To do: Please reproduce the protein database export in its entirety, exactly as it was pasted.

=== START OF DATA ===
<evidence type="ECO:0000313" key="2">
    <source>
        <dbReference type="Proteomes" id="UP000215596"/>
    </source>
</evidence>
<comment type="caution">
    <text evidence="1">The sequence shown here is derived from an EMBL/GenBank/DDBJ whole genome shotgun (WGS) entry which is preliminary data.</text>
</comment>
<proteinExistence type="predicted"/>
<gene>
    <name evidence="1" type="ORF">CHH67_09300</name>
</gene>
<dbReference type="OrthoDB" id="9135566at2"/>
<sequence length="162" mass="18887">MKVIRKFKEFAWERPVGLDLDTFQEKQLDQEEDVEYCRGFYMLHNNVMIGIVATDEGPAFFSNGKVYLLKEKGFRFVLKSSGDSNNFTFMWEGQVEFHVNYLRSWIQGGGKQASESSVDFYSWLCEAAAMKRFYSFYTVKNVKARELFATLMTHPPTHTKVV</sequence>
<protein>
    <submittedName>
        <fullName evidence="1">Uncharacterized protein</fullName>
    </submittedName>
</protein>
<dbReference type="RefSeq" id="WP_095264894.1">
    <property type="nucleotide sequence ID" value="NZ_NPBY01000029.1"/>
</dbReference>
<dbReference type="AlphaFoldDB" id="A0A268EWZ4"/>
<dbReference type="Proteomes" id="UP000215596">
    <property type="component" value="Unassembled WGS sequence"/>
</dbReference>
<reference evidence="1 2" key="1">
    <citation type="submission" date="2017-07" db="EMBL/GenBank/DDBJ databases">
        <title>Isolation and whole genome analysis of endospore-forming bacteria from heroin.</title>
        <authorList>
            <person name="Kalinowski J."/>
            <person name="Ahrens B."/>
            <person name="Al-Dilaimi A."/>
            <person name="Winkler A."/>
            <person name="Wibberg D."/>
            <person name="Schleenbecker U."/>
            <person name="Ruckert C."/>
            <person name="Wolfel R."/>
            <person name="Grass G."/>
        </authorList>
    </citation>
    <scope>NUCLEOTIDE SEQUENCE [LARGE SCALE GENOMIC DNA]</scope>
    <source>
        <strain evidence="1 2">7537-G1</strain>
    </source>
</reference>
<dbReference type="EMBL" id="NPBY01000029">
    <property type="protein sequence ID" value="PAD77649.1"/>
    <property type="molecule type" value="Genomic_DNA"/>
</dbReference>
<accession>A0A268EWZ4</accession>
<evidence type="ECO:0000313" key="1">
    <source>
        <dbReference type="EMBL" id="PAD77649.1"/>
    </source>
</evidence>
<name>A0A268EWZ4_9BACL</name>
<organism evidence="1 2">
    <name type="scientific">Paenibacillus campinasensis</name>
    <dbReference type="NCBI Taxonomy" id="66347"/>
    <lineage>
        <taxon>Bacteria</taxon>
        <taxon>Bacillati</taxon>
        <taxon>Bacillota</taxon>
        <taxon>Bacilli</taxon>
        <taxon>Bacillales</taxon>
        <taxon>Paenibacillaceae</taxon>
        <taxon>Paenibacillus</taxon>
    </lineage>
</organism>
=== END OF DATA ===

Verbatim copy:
<evidence type="ECO:0000313" key="2">
    <source>
        <dbReference type="Proteomes" id="UP000215596"/>
    </source>
</evidence>
<comment type="caution">
    <text evidence="1">The sequence shown here is derived from an EMBL/GenBank/DDBJ whole genome shotgun (WGS) entry which is preliminary data.</text>
</comment>
<proteinExistence type="predicted"/>
<gene>
    <name evidence="1" type="ORF">CHH67_09300</name>
</gene>
<dbReference type="OrthoDB" id="9135566at2"/>
<sequence length="162" mass="18887">MKVIRKFKEFAWERPVGLDLDTFQEKQLDQEEDVEYCRGFYMLHNNVMIGIVATDEGPAFFSNGKVYLLKEKGFRFVLKSSGDSNNFTFMWEGQVEFHVNYLRSWIQGGGKQASESSVDFYSWLCEAAAMKRFYSFYTVKNVKARELFATLMTHPPTHTKVV</sequence>
<protein>
    <submittedName>
        <fullName evidence="1">Uncharacterized protein</fullName>
    </submittedName>
</protein>
<dbReference type="RefSeq" id="WP_095264894.1">
    <property type="nucleotide sequence ID" value="NZ_NPBY01000029.1"/>
</dbReference>
<dbReference type="AlphaFoldDB" id="A0A268EWZ4"/>
<dbReference type="Proteomes" id="UP000215596">
    <property type="component" value="Unassembled WGS sequence"/>
</dbReference>
<reference evidence="1 2" key="1">
    <citation type="submission" date="2017-07" db="EMBL/GenBank/DDBJ databases">
        <title>Isolation and whole genome analysis of endospore-forming bacteria from heroin.</title>
        <authorList>
            <person name="Kalinowski J."/>
            <person name="Ahrens B."/>
            <person name="Al-Dilaimi A."/>
            <person name="Winkler A."/>
            <person name="Wibberg D."/>
            <person name="Schleenbecker U."/>
            <person name="Ruckert C."/>
            <person name="Wolfel R."/>
            <person name="Grass G."/>
        </authorList>
    </citation>
    <scope>NUCLEOTIDE SEQUENCE [LARGE SCALE GENOMIC DNA]</scope>
    <source>
        <strain evidence="1 2">7537-G1</strain>
    </source>
</reference>
<dbReference type="EMBL" id="NPBY01000029">
    <property type="protein sequence ID" value="PAD77649.1"/>
    <property type="molecule type" value="Genomic_DNA"/>
</dbReference>
<accession>A0A268EWZ4</accession>
<evidence type="ECO:0000313" key="1">
    <source>
        <dbReference type="EMBL" id="PAD77649.1"/>
    </source>
</evidence>
<name>A0A268EWZ4_9BACL</name>
<organism evidence="1 2">
    <name type="scientific">Paenibacillus campinasensis</name>
    <dbReference type="NCBI Taxonomy" id="66347"/>
    <lineage>
        <taxon>Bacteria</taxon>
        <taxon>Bacillati</taxon>
        <taxon>Bacillota</taxon>
        <taxon>Bacilli</taxon>
        <taxon>Bacillales</taxon>
        <taxon>Paenibacillaceae</taxon>
        <taxon>Paenibacillus</taxon>
    </lineage>
</organism>